The plant is designed to have a single fluidised bed gasifier feeding a boiler and steam turbine generator with feedstock storage and associated plant all located on site. The front end receipt, storage and thermal treatment plant have all been designed to accept multiple solid fuels and blend them prior to processing. In terms of waste input, with one of the questions for gasification concerning the homogeneity of the feedstock, Energy Works states: “A generous operating window has been designed such that the plant can process wide variations in fuel energy, moisture and ash content.”
And, while disappointed by the recent setback, the government also states it is committed to its 20-year fixed energy contract with Air Products TV2 – worth 2% of its overall energy spend.
Elsewhere, waste firm Amey is also installing a 93,000 tonne-per-year gasification plant as part of its anticipated Waste Recovery Park in Milton Keynes, which will generate 7MW of power. The technology has been provided by Energos, a leading supplier of small-scale energy from waste plants and technology.
Energos has experience in the UK, including on the Isle of Wight where it took on an early gasification plant that ran for a number of years with varying degrees of efficiency.
“What we do differs from other technology providers,” explains Patrick McConville, business development manager at Energos. “There is a difference between those that are fully proven and those that are not. We have myriad different technology developers out there and they all seem to be doing something different. Some of them are horrendously complex.
“Gasification has a future but that really relies on developing something that is bankable. When potential investors are looking at their options they are looking at individual specific technologies. The benefits we can show are very low emissions to environment and a commercially viable track record.”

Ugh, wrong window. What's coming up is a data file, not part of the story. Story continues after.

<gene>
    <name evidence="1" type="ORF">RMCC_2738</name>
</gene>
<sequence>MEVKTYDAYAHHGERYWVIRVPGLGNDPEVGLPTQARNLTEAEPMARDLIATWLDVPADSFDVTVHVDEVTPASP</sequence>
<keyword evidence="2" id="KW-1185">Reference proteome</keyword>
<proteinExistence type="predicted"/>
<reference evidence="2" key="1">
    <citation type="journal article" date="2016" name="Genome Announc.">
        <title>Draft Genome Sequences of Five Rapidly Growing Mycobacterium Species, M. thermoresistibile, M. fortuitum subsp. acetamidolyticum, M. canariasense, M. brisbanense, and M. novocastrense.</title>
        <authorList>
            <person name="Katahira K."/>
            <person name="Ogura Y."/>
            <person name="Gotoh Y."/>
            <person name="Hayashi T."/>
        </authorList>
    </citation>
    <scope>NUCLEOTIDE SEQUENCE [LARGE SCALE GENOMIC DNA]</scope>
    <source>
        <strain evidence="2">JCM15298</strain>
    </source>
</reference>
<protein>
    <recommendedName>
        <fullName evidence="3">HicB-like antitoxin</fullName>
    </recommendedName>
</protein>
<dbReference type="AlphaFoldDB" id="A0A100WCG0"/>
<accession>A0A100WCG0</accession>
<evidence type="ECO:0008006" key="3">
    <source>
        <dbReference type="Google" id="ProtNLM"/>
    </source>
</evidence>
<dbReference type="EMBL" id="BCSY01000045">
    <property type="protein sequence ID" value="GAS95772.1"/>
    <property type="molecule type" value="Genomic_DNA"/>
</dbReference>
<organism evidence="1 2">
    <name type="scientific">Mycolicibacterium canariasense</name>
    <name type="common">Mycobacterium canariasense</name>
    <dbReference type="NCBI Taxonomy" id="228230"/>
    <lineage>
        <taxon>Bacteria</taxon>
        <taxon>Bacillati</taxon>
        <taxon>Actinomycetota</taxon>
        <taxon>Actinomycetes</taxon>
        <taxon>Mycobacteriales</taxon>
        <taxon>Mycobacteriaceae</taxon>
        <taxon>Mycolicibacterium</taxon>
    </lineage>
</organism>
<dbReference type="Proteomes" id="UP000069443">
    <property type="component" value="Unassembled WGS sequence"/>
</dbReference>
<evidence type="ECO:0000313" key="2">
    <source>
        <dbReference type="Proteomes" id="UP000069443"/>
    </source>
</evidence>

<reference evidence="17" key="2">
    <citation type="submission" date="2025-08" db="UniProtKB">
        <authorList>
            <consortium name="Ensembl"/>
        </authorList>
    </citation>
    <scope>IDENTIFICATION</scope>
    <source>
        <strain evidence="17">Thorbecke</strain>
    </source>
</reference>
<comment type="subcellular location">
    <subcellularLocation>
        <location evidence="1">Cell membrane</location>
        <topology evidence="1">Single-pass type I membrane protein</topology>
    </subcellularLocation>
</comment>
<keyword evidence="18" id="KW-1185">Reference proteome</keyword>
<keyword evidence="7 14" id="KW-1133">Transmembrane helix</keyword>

Like Amey, Air Products is utilising a tried and tested gasification technology at its plants. According to supplier AlterNRG, Tees Valley 1 is undergoing commissioning to utilise a type of plasma gasification originally designed in collaboration with NASA for use in the Apollo space programme – reaching the same temperatures necessary to simulate space vehicle re-entry. At 5,000 degrees celsius, the plasma is created by funnelling air through electric arcs before being fed into a gasifier.
The technology has already been rolled out to three commercial plants in Japan and India. So why has TV1 so far failed to take off? AlterNRG sales engineer Alison Yeckell offered some insight in a recent interview with letsrecycle.com.
“The technology is different than others to the temperatures it can produce, therefore the different feedstocks it can take,” she said. “It’s a more flexible technology and can create a flag product that can be used for other commercial applications such as construction.”
It’s the first of its size and type so delays to start ups can be expected. The technology has been employed at several plants but never at 1,000 tonnes per dayAlison Yeckell, sales engineer
She added: “It’s the first of its size and type so delays to start ups can be expected. The technology has been employed at several plants but never at 1,000 tonnes per day. There are always issues with scale up and scale down. We design it to what we know so that’s what we are doing. We can get mass burn facilities that can do four or five times that, but they are not trying to accurately control the thermal combustion process.”
So while thermal gasification can boast lower emissions to mass burn incinerators, and a more flexible end product to flue gas, the drawbacks come when upscaling the technology to meet the UK’s growing waste arisings. Ultimately, as Patrick McConville of Energos explains, “you need to have a technology that works” and “the ability to show you can get the economics right”. The jury is still out, but proof of its success could be just around the corner.